Good government requires a sound and fair legal system that protects private property rights and individual freedoms, that treats people equally and in so doing counterbalances political power, that operates along clear guidelines and is understandable and predictable; and that has an effective and fair criminal justice system.
It is extremely important in the application of the law to guard against giving unfair advantage to politically favored interests.
It is critical to guard against erosion of the Constitution by introduction of incompatible ideology through the judicial system, particularly when this route is used to circumvent the normal political process.
The justice system should treat everyone equally to the maximum extent practical and be based on common sense and tradition – what has proved practical in practice. It should be predictable and not arbitrary, designed to achieve common sense results and to fit the punishment to the misdeed (to have a proper sense of proportion). It should serve the public interest and not the particular interest of those with political power.
A legal system that respects property rights, both physical and intellectual, is essential to a well-functioning economy and a requirement for increasing productivity.
A society cannot flourish without respect for private property by both its laws and its citizens. Property rights must be well protected by a fair and consistently enforced system of justice. Contracts must be respected by the justice system and reliably honored and enforced.
Note: Historically most of the major Supreme Court decisions that have violated the spirit of the Constitution have had damaging effects on the economy and/or on family and institutional stability and morals generally, i.e., they have contributed to the weakening of the social fabric.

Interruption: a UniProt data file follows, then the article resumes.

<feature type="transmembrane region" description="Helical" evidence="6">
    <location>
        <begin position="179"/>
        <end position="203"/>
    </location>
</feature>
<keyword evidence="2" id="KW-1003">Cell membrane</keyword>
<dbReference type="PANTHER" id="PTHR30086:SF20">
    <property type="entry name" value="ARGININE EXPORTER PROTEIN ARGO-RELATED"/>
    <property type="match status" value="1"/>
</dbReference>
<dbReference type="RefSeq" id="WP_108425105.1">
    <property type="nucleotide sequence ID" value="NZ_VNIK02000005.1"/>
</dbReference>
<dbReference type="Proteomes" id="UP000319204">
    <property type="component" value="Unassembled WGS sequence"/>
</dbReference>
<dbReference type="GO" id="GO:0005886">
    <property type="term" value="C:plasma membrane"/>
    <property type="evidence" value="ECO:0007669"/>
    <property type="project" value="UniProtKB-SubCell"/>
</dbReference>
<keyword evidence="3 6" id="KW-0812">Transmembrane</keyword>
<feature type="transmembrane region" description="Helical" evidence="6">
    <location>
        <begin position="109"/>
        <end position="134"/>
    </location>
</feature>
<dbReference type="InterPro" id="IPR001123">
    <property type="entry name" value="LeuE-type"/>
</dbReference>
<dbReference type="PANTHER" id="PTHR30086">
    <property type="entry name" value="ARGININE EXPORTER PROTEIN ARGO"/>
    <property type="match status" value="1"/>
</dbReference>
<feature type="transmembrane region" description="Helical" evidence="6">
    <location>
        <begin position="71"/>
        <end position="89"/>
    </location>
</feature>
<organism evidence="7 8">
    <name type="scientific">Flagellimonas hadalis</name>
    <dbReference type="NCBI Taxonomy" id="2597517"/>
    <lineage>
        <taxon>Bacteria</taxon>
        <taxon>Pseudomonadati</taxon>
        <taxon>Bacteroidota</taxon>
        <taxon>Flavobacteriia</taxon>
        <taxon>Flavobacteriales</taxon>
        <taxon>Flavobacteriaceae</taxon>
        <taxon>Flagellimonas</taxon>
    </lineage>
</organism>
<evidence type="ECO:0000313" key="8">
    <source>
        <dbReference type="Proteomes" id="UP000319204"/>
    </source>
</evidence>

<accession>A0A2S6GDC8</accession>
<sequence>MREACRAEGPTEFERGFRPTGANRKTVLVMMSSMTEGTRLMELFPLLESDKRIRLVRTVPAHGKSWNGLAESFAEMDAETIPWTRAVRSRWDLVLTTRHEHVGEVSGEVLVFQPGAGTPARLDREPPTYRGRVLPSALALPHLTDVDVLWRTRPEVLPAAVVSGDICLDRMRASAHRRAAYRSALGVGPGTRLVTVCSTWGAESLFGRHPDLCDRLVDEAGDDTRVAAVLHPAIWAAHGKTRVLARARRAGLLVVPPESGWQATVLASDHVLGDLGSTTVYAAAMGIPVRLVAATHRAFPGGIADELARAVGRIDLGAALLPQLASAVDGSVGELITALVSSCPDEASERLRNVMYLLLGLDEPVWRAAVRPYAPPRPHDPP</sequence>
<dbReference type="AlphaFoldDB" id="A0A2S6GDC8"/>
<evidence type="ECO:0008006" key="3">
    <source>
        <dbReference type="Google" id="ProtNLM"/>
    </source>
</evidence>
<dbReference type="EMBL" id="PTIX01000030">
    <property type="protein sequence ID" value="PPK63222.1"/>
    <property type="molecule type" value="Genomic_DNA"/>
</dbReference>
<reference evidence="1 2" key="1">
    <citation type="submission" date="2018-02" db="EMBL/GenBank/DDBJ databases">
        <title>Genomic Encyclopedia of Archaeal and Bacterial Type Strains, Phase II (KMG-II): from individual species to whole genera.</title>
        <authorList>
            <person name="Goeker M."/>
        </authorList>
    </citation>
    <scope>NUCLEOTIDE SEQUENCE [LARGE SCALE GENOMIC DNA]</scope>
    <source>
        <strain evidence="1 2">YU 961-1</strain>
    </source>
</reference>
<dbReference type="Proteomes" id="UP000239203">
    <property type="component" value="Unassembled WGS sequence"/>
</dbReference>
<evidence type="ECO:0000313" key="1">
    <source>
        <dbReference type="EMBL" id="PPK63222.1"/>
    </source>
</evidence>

The liberal fear of conservative Supreme Court justices is unjustified because genuinely conservative judges merely try to ensure that our laws are consistent with the written Constitution and the way it was intended to work when it was written rather than to modify the law to fit their own ideology. They try to fit the law appropriately to current circumstances but in a way that does not violate the principles of the original Constitution. Liberal justices prefer the concept of the “living Constitution”. The living Constitution theory holds that it is appropriate to treat the Constitution with extreme flexibility and for justices to adapt it to their opinion of what they think the law ought to be. They justify this by saying current conditions are so changed from those of the time the Constitution was written that it needs to be reinterpreted to align with the times. What this does is to substitute judges’ preferences for those important concepts outlined in the Constitution. In a sense this becomes a violation of the rule of law because it is a substitution of someone’s opinion for what has been a well-known rule.
Liberal justices are so dangerous because they are able to make up new rules and even use the Constitution as a weapon against itself by deeming certain legislative acts unconstitutional when they don’t agree with their own preferences on the matter at hand. This is usually done when there is a strident element of popular opinion trending in this direction – one of the things the Constitution was intended to protect against.